What do employers need to know about pay equity?
By Rose McVeagh
The draft Employment (Pay Equity and Equal Pay) Bill is expected to be introduced to the house by the end of June and Employers should expect to see an outcome shortly after the election.
Draft Bill Overview
This comes following the Terranova case, where a Court of Appeal decision held that the Equal Pay Act 1972 required equal pay for work of equal value (pay equity), not simply the same pay for the same work (equal pay).
Under the current draft bill, any Employee or group of Employees would be able to raise a pay equity claim and Employers would need to follow an appropriate process.
First, a claim would be provided to the Employer in writing. The Employer would then need to notify other Employees who do the same or similar work, of the pay equity claim. Employers would need to determine whether the claim has merit, within 90 days. This decision would be based on whether the work has predominantly been performed by women, has historically been undervalued and whether the work is still undervalued.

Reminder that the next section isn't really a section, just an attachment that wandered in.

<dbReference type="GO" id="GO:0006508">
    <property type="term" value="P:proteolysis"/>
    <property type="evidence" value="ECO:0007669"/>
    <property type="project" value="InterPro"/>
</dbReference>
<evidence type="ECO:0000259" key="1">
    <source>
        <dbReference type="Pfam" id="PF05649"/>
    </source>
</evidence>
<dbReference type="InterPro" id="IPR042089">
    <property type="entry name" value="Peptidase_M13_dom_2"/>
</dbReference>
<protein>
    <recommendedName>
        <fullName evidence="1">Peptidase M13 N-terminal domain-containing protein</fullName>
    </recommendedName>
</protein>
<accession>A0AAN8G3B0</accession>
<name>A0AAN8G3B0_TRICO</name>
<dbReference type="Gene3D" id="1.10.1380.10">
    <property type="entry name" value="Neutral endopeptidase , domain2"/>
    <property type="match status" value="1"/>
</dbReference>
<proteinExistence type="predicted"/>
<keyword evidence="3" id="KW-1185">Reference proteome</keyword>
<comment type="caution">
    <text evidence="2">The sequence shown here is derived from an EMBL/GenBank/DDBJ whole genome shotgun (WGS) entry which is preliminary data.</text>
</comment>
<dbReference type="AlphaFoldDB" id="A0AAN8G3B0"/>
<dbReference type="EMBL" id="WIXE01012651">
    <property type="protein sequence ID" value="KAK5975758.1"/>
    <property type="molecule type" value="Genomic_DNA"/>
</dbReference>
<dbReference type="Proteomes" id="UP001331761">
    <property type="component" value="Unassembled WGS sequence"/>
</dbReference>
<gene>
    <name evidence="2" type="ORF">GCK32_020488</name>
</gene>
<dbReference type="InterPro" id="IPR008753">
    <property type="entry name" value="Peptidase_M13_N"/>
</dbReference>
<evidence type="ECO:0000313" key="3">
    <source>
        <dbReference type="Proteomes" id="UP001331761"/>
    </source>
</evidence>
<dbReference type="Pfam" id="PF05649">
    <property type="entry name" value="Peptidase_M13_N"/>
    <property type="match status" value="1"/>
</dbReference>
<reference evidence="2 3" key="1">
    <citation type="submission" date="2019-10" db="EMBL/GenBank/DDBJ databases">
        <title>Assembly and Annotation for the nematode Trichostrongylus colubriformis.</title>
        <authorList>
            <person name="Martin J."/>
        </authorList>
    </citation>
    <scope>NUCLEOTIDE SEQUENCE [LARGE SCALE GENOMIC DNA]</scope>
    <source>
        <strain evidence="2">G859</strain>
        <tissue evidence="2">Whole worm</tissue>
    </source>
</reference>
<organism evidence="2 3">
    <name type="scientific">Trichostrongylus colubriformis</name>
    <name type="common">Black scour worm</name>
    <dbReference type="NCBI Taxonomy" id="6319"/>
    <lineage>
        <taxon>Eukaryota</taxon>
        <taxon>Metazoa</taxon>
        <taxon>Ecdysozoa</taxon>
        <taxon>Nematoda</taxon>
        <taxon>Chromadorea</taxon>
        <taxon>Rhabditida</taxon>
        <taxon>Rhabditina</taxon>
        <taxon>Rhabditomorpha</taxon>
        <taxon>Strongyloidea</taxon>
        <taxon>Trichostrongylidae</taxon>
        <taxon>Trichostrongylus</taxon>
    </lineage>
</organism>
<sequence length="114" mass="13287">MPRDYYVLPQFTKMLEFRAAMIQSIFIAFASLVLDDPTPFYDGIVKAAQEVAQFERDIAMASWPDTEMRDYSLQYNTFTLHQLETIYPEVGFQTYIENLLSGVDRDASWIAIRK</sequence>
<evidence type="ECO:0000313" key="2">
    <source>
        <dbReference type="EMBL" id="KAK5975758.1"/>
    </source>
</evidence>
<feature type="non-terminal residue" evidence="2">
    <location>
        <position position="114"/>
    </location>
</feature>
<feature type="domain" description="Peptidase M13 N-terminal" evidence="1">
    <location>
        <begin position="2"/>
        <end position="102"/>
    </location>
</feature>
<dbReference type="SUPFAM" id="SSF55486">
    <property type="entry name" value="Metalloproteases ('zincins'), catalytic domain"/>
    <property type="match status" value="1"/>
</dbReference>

From this point, there would be a process of assessment undertaken and an examination of the work being performed. A scale of comparators are likely to be used, examining other work to compare relevant factors. The parties would meet at the bargaining table and ideally both parties would agree on a settlement and way forward. There are no guidelines recommended in the bill so deciding on compensation, payment in arrears, future pay rates and timeframes would all be through bargaining and finalised by agreement. Good faith provisions would apply.
Should the parties not agree, a dispute could be escalated through mediation, the Employment Relations Authority and if agreement still isn’t reached, through the Courts.
High risk claims
Simplistically, claims are likely to come from Employees or groups of Employees who:
Work in female dominated roles and
The average rate of pay is lower than the average for all other occupations and
The work is either Government dominated or centrally funded environments.
These are roles like health and welfare support workers, child care workers, education aides and personal care workers. However, there may be Employees from many other occupations who choose to raise a claim.
Inevitably, there will be either Employees, groups of Employees or Employee advocates who make claims and right now there are 3,000 claims effectively ‘on hold’ because there is essentially a legal vacuum waiting for this bill.
It would pay for Employers and business owners to start thinking about what risk exists and what Employees a claim (with merit) could come from. Even better, front-footing this issue and re-assessing pay could be the smart option.
If you have any questions regarding how this Bill and subsequent legislation may impact on your business or workforce, please feel free to contact us directly.
Rose McVeagh, Russell Drake Consulting, 07 838 0018 or www.russelldrakeconsulting.co.nz